Dorsal consonants /k, x/

The images on this page shows the position of an Irish speaker's tongue when a dorsal consonant (k, x) is pronounced. These consonants are called "dorsal" because they are articulated by making a constriction using the back of the tongue, or the tongue dorsum. The stop or plosive /k/ is pronounced by briefly making a complete closure, then releasing it. The fricative /x/ (like the "ch" sound in German Bach) is pronounced by making an incomplete closure, so that some air still passes through.

To listen to audio recordings or read about a dialect, click on the dialect-specific links below.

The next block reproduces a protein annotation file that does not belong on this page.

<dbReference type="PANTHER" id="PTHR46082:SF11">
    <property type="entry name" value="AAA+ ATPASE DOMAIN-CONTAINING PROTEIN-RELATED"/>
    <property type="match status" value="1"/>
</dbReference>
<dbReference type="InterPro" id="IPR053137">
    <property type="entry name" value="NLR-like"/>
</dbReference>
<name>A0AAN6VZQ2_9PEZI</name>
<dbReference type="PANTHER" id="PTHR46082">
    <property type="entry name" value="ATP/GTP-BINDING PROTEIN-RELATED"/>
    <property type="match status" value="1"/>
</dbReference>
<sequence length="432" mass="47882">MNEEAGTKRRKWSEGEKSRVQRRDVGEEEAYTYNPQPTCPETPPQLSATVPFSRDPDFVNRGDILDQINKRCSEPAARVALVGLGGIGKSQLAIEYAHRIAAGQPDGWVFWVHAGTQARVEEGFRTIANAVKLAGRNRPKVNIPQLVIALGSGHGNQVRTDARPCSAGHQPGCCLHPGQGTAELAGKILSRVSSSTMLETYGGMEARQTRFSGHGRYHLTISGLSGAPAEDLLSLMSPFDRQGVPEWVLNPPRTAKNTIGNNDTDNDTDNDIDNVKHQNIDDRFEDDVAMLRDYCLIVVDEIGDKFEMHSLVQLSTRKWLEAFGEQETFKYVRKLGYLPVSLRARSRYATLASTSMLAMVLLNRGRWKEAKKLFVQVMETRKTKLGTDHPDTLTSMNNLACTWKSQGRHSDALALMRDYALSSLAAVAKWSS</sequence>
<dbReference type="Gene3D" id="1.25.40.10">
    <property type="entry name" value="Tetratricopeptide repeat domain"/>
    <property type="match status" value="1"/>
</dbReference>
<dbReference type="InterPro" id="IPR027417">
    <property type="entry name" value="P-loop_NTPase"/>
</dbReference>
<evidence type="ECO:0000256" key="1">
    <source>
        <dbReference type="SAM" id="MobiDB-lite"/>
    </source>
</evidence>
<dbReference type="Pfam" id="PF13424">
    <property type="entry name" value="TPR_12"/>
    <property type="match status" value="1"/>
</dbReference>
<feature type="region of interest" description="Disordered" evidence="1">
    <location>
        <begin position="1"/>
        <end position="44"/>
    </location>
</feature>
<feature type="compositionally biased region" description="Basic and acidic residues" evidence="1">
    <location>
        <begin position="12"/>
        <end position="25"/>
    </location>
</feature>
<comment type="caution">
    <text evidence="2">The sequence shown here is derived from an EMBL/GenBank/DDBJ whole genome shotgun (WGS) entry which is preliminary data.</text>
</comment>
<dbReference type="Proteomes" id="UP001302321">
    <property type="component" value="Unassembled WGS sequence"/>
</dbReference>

Interpreting images
Introduction to palatalization

Connacht dorsal consonants

Learn about Connacht

Ulster dorsal consonants

[Images coming soon; data processing in progress.]
Learn about Ulster Irish

Munster dorsal consonants

[Images coming soon; data processing in progress.]
Learn about Munster Irish